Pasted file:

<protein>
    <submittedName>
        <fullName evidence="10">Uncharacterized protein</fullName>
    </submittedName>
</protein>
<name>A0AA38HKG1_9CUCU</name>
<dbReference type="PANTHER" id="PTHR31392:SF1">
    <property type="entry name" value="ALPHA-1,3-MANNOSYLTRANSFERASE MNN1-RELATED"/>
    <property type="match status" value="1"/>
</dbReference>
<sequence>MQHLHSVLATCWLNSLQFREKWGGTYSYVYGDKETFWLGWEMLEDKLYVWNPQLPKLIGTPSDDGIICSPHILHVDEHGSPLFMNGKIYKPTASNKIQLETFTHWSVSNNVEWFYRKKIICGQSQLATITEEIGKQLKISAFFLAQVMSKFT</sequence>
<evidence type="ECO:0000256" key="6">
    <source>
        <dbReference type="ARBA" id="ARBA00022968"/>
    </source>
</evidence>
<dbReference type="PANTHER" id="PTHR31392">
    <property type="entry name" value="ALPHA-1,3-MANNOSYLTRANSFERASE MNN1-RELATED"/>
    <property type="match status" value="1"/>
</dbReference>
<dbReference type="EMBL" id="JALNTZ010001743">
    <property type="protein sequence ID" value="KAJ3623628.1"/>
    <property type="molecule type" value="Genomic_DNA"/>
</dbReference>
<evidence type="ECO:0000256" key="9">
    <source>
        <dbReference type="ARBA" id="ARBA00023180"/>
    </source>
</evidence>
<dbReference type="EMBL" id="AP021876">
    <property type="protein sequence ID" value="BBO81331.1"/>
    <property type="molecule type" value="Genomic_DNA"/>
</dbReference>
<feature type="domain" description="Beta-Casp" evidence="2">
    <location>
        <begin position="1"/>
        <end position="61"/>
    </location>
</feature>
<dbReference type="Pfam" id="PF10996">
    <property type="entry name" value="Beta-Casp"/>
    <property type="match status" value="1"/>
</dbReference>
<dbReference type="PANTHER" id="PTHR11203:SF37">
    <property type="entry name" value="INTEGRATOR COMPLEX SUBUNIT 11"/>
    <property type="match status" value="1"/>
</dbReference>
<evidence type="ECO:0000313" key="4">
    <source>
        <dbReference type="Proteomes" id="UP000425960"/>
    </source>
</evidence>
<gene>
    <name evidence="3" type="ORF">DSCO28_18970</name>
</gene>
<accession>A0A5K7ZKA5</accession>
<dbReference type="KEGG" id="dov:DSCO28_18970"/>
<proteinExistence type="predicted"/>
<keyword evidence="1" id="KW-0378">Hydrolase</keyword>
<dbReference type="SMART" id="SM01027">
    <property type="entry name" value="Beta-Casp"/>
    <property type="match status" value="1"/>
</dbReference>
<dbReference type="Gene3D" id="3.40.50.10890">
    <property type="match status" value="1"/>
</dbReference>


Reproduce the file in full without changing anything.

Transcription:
<protein>
    <submittedName>
        <fullName evidence="10">Uncharacterized protein</fullName>
    </submittedName>
</protein>
<name>A0AA38HKG1_9CUCU</name>
<dbReference type="PANTHER" id="PTHR31392:SF1">
    <property type="entry name" value="ALPHA-1,3-MANNOSYLTRANSFERASE MNN1-RELATED"/>
    <property type="match status" value="1"/>
</dbReference>
<sequence>MQHLHSVLATCWLNSLQFREKWGGTYSYVYGDKETFWLGWEMLEDKLYVWNPQLPKLIGTPSDDGIICSPHILHVDEHGSPLFMNGKIYKPTASNKIQLETFTHWSVSNNVEWFYRKKIICGQSQLATITEEIGKQLKISAFFLAQVMSKFT</sequence>
<evidence type="ECO:0000256" key="6">
    <source>
        <dbReference type="ARBA" id="ARBA00022968"/>
    </source>
</evidence>
<dbReference type="PANTHER" id="PTHR31392">
    <property type="entry name" value="ALPHA-1,3-MANNOSYLTRANSFERASE MNN1-RELATED"/>
    <property type="match status" value="1"/>
</dbReference>
<dbReference type="EMBL" id="JALNTZ010001743">
    <property type="protein sequence ID" value="KAJ3623628.1"/>
    <property type="molecule type" value="Genomic_DNA"/>
</dbReference>
<evidence type="ECO:0000256" key="9">
    <source>
        <dbReference type="ARBA" id="ARBA00023180"/>
    </source>
</evidence>
<dbReference type="EMBL" id="AP021876">
    <property type="protein sequence ID" value="BBO81331.1"/>
    <property type="molecule type" value="Genomic_DNA"/>
</dbReference>
<feature type="domain" description="Beta-Casp" evidence="2">
    <location>
        <begin position="1"/>
        <end position="61"/>
    </location>
</feature>
<dbReference type="Pfam" id="PF10996">
    <property type="entry name" value="Beta-Casp"/>
    <property type="match status" value="1"/>
</dbReference>
<dbReference type="PANTHER" id="PTHR11203:SF37">
    <property type="entry name" value="INTEGRATOR COMPLEX SUBUNIT 11"/>
    <property type="match status" value="1"/>
</dbReference>
<evidence type="ECO:0000313" key="4">
    <source>
        <dbReference type="Proteomes" id="UP000425960"/>
    </source>
</evidence>
<gene>
    <name evidence="3" type="ORF">DSCO28_18970</name>
</gene>
<accession>A0A5K7ZKA5</accession>
<dbReference type="KEGG" id="dov:DSCO28_18970"/>
<proteinExistence type="predicted"/>
<keyword evidence="1" id="KW-0378">Hydrolase</keyword>
<dbReference type="SMART" id="SM01027">
    <property type="entry name" value="Beta-Casp"/>
    <property type="match status" value="1"/>
</dbReference>
<dbReference type="Gene3D" id="3.40.50.10890">
    <property type="match status" value="1"/>
</dbReference>